Making Friends with the Inner Critic

By

I’ve gotten a few questions lately about how to start writing a book or story or essay. For many writers, the blank page or blank screen is a terror and a seemingly insurmountable barrier. So how do you get started?

There are a million substitutes for starting. You can outline, you can puzzle out plot problems, you can research. For years I’ve been wrestling around with a particularly sticky point-of-view problem for a novel that I “want” to write. I put “want” in quotation marks because if I really wanted to write it, I would be writing it instead of wrestling around with point-of-view problems.

So, again, how do you get started? You start wherever you can start. What captured your imagination in the first place? What image or idea made you want to write a particular story or essay? Start writing there, and see what happens. CS Lewis said the Narnia books began with the image of a lamp-post in a forest. He started following that image, and it grew into The Lion, the Witch and the Wardrobe and eventually The Chronicles of Narnia. When I began writing The Bark of the Bog Owl, I started with a scene near the end. But the scene was particularly vivid to me, while the rest of the story was still a little hazy. That scene was a way into the story; as I wrote what I could write, things started to sharpen up from there.

In the case of The Charlatan’s Boy, the first sentence I wrote turned out to be the first sentence of the finished product: “I don’t remember one thing about the day I was born.” I wrote that sentence in a composition book, and the story unspooled from there. But that seems to be the exception rather than the rule.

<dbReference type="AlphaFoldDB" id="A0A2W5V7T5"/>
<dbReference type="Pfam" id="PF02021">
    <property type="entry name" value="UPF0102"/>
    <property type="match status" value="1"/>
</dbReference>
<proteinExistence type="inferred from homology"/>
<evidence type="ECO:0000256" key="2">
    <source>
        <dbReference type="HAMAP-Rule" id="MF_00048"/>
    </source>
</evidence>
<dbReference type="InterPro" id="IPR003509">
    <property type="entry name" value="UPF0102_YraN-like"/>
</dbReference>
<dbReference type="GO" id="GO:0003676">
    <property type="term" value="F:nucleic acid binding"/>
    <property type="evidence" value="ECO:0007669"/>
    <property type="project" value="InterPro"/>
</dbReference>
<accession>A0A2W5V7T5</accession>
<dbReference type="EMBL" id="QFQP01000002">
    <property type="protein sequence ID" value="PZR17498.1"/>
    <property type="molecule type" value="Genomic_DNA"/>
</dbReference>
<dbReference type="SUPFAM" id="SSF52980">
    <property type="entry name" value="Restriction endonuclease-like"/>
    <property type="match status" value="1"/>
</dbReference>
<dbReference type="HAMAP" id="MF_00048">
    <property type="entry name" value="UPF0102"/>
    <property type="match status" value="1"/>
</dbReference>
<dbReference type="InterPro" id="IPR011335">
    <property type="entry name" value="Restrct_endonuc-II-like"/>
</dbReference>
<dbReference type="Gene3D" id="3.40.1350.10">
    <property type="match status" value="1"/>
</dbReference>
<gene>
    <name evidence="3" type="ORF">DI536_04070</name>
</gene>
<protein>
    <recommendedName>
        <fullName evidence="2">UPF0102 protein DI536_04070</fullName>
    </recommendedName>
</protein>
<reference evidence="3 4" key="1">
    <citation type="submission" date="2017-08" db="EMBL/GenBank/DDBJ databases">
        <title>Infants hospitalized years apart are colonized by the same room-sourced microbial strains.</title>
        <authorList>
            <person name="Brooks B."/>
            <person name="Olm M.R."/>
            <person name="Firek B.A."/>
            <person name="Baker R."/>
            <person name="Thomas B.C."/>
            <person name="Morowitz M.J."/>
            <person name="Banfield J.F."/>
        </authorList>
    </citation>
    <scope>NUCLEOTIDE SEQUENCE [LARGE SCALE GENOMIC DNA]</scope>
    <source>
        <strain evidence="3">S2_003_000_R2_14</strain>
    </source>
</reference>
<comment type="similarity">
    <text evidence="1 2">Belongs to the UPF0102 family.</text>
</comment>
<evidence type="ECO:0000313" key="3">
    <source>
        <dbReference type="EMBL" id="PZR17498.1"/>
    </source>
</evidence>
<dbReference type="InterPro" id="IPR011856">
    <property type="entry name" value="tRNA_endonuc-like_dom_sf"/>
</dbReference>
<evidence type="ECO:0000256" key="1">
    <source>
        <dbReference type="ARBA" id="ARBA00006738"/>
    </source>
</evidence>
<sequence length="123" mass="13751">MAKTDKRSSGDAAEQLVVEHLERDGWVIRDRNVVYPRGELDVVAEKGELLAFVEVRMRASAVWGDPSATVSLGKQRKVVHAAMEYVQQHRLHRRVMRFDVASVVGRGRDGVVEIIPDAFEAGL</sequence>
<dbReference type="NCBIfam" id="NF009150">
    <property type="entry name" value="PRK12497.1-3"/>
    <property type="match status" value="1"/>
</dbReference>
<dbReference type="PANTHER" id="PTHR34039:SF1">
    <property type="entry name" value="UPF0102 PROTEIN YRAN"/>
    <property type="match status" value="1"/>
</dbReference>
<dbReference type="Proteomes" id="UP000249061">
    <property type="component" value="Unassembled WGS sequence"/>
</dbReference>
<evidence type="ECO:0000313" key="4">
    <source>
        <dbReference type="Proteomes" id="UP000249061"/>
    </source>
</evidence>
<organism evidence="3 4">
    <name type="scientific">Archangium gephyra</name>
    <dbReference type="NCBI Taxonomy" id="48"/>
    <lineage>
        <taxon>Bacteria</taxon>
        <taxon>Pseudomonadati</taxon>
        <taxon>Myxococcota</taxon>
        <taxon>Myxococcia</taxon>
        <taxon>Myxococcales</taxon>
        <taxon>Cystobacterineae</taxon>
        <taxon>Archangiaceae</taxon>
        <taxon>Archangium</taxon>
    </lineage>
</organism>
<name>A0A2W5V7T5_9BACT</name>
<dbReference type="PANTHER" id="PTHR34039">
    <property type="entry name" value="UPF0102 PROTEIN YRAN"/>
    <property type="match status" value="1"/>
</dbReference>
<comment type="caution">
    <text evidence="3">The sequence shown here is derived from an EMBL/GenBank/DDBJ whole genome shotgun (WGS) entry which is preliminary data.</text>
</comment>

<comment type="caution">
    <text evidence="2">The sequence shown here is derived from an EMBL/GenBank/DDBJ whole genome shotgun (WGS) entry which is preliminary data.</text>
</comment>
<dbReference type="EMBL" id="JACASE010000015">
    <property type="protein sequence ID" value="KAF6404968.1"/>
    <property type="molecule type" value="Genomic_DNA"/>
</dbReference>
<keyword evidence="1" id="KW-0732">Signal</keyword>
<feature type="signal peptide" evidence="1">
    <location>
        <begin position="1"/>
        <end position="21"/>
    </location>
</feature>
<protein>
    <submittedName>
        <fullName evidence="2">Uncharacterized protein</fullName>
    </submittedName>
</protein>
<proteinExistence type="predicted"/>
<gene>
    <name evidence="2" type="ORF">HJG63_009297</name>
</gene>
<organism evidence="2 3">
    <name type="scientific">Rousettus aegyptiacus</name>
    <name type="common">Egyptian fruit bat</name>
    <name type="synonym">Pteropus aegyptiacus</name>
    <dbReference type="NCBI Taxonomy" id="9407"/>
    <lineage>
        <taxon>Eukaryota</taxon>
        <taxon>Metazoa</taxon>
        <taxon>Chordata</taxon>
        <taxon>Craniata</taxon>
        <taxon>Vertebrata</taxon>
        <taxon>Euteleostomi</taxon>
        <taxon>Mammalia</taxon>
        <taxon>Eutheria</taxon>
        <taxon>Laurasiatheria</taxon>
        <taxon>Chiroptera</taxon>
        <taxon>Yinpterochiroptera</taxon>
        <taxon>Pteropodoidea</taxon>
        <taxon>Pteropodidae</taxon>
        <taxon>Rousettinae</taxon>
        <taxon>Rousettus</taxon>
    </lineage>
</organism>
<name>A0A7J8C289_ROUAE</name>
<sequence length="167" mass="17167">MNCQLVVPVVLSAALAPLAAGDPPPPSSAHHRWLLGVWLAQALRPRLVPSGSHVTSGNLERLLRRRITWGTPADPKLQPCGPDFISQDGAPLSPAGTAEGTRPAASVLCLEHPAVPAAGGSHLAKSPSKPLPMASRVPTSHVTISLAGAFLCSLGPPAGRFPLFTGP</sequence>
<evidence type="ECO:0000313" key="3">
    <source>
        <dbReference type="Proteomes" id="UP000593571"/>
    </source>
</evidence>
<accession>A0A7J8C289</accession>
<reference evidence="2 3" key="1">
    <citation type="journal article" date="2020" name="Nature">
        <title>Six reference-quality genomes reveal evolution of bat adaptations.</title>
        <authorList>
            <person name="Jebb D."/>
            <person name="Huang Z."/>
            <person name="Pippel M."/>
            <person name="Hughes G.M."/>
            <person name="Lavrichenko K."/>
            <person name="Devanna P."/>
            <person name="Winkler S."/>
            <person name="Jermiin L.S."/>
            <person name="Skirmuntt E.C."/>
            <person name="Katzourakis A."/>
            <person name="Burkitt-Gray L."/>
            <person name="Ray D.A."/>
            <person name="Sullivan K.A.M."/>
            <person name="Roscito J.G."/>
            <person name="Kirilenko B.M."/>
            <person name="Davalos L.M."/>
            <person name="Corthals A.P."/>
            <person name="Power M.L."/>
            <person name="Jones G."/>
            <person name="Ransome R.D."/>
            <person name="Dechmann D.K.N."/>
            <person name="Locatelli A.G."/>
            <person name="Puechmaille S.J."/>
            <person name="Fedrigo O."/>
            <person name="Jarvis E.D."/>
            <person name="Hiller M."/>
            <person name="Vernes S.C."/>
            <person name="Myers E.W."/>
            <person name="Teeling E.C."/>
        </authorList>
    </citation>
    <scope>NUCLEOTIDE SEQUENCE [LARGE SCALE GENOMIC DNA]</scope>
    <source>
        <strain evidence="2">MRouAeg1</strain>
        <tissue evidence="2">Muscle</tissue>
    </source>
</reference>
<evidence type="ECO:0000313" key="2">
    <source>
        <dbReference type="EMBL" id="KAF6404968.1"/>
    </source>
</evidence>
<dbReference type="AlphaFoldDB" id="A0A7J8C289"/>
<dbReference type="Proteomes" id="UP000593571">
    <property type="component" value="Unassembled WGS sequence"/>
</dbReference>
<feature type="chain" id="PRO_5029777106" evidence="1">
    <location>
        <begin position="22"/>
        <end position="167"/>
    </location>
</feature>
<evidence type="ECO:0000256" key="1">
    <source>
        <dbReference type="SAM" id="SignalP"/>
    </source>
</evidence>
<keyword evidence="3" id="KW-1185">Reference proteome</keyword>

Perhaps the most important thing in writing is to get your pen moving and keep your pen moving. You’ve got to get yourself immersed in the work and trust that good things are going to happen once the neurons start firing. To do that, you have to give yourself permission to write badly. If you sit with your pen poised over the page and wait until perfectly formed sentences present themselves to your mind, you will be sitting there for a long time.

Or maybe not; maybe you’ll sit there a short time and then give up and go fold some laundry or check Facebook again. In any case, you won’t write.

I’m talking here about coming to terms with the inner critic. You know that voice—the one that says, That sentence isn’t good enough. That idea isn’t interesting enough. Nobody’s going to want to read that. People who give writing advice talk about how important it is to silence the inner critic. I get what they mean, but I think it’s more helpful to say, Don’t let the inner critic silence youWe have a name, after all, for people who have successfully silenced the inner critic. We call those people lunatics.

If the inner critic is causing you to experience crippling shame about your failure to write like you want to write, then ok—maybe you should silence the inner critic. Your issue, in that case, goes a lot deeper than writing issues (indeed, a lot of writing issues go deeper than writing issues).

But if at all possible, I suggest that you try this: instead of thinking of the inner critic as your enemy, think of the inner critic is a friend who means well but needs to be told to shut up every now and then. To illustrate a healthy relationship between the writer and the inner critic, I composed the following skit:

The scene opens on a WRITER tapping away at laptop. INNER CRITIC enters and looks over WRITER’s shoulder.

INNER CRITIC

That sentence isn’t any good.

WRITER
(cheerfully)

Oh, I know. It’s a disaster, isn’t it?

WRITER continues tapping away at laptop.

INNER CRITIC

That idea is pretty obvious, isn’t it?

WRITER
(patiently)

Well, sure. But I’m never going to get to the brilliant ideas if I don’t live with the less brilliant ideas for a little while. Besides, I don’t see you coming up with brilliant, original ideas.